I began this position in Penn Alumni Relations in April, and each month has brought about new and interesting alumni events and traditions. We are lucky to work in a building that’s centrally located–just across from College Hall and next to the Van Pelt-Dietrich Library. Here, alumni relations staff can really stay connected to the University and all of the great things that happen on campus. With my trusty camera phone, I’ve captured a few highlights from my first five months at Penn.
My first month at Penn and the hungry squirrels are already waiting to take my lunch. I captured this one as he was eyeing me from above on the patio behind Sweeten.
Alumni Weekend! I was quickly pulled into the festivities surrounding Alumni Weekend and Commencement. The campus was alive with graduating students and thousands of Penn alumni. If you’ve never attended a reunion weekend at Penn, you should consider coming next year (May 10-13, 2013). It’s a great time to see the campus, visit old friends, and learn about the many programs and opportunities that the university extends to alumni.
An alumnus plays the Sweeten Alumni House piano.
Time for food! A chef works hard to get hundreds of hamburgers ready for the class picnics.
With most students and alumni away this summer, several staff members had time to attend the Ivy+ Alumni Relations Conference at Dartmouth. Each year, the eight Ivy League Universities plus MIT and Stanford gather for this conference to share expertise, tips, and resources (for more on Ivy+, visit Casey Ryan’s blog post here). The conference rotates locations each year, and Penn will be next year’s host. I spent my time at the conference meeting other alumni travel directors and getting insider’s tips on how to run an exceptional alumni travel program.
Dartmouth’s beautiful Rauner Special Collections Library. Do you see the Cat in the Hat peaking from inside the closed stacks?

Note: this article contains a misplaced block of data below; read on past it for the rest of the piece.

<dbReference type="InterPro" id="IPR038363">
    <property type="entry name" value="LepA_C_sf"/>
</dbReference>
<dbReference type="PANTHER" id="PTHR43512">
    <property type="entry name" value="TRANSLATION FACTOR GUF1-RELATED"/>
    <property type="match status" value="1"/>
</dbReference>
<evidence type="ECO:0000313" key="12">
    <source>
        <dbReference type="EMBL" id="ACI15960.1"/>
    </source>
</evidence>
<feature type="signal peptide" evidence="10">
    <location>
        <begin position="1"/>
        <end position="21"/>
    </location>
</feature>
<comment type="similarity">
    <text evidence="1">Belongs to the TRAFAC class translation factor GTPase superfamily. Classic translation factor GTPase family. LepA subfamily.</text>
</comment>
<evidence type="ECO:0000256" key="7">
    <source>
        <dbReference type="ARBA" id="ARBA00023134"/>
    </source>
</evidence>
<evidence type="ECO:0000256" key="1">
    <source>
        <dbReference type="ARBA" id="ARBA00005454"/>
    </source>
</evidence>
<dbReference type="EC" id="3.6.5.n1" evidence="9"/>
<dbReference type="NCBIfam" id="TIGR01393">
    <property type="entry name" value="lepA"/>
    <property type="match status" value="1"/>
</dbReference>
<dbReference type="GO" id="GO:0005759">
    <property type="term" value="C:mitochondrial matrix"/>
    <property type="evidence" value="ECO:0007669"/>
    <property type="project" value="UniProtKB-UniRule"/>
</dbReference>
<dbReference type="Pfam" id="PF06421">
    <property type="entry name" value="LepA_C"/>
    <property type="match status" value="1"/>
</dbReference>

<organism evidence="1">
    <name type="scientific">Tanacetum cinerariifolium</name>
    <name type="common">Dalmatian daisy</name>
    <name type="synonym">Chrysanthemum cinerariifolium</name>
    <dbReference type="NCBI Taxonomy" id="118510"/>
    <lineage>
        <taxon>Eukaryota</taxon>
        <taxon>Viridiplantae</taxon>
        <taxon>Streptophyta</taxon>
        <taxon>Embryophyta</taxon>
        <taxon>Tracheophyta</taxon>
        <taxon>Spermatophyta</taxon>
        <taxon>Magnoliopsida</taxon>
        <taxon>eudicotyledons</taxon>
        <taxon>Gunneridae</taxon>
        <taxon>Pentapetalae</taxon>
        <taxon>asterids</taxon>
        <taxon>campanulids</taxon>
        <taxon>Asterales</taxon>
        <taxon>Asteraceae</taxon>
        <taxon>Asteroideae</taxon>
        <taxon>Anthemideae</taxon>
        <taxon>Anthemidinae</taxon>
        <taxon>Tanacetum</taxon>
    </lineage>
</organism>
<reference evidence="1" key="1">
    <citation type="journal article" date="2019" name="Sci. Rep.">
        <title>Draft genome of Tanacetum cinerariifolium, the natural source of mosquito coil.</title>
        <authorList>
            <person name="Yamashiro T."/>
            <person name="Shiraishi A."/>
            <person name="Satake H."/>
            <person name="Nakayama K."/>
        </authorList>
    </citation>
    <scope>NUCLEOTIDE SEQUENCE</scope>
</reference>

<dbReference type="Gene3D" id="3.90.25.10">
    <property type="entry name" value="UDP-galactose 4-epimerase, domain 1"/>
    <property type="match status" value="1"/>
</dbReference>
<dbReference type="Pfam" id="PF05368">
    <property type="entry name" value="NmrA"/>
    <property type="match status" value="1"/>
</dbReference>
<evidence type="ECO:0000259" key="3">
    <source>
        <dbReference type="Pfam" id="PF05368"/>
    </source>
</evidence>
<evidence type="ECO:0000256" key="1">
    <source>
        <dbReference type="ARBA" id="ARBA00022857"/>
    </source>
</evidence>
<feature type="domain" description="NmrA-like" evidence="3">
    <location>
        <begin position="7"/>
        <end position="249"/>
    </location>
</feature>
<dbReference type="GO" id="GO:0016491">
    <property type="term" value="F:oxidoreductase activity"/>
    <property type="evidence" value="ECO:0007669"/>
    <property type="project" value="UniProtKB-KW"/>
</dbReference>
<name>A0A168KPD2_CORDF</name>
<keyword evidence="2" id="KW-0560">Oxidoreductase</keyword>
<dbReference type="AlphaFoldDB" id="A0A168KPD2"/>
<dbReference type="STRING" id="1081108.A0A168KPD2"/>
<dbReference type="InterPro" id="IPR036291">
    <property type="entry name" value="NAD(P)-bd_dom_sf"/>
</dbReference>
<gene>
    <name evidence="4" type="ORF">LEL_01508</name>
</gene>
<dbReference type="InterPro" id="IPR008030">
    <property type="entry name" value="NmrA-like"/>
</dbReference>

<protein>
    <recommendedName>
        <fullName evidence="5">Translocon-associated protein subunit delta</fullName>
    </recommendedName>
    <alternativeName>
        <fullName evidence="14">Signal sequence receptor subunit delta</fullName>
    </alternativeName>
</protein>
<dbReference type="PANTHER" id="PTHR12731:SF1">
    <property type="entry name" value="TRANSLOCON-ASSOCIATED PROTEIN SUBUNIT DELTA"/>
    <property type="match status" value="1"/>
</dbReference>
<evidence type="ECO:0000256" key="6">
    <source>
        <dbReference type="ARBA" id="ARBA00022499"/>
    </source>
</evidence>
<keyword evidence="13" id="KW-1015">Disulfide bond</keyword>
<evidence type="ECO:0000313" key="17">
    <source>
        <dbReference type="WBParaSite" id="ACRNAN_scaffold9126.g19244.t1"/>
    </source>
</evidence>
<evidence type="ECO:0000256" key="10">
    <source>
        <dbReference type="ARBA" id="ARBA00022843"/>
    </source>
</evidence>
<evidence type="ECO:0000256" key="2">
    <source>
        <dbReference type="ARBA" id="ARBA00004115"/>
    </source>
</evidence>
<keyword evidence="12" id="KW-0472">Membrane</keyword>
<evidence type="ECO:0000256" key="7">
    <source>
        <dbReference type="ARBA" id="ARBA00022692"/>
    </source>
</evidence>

In July, I hosted my first alumni tour. I spent 10 days with 16 wonderful alumni and friends in Tanzania. We visited four national parks and saw countless African animals. Look for another African safari in 2013 to Tanzania and Kenya.
Ngorongoro Crater lion
In my fifth month at Penn, I began a new workout routine: a 3 mile run from Sweeten to my South Philadelphia home. Along the way, I ran across (literally and figuratively) some of the beautiful Philadelphia landmarks that surround Penn’s campus.
The South Street Bridge at dusk. Did you know that the bridge lights up at night?
So there you have it! My first five months as a Penn employee. I look forward to the new things these next five months will bring. When you finish reading this, take a minute and share with us those things that caught your attention when you first visited Penn—as a student, employee, faculty member, or native Philadelphian. There’s plenty of space in the comment section below!
In 2006, when I moved to Philly from Denver, I decided to sell my Subaru and see if I could get by without a car. I relied on SEPTA, Philly Car Share, and my two trusty bicycles for transportation. Since then, I’ve developed a new appreciation for what people do with bikes. This first picture is of a 1988 Pinarello Montello and is very similar to the bike I ride around town. A very average bike.
Cherry Red Pinarello
But then there is this guy.
Wash Cycle Laundry
He works for Wash Cycle Laundry, Philadelphia’s sustainable laundry and linen rental service. They haul tons of laundry every week using bicycles and trailers. Bilenky Cycle Works, (BCW) is a specialty bicycle shop in North Philly dedicated to making custom bicycles “one frame at a time.” They can make you a pizza delivery bike similar to this one if you want.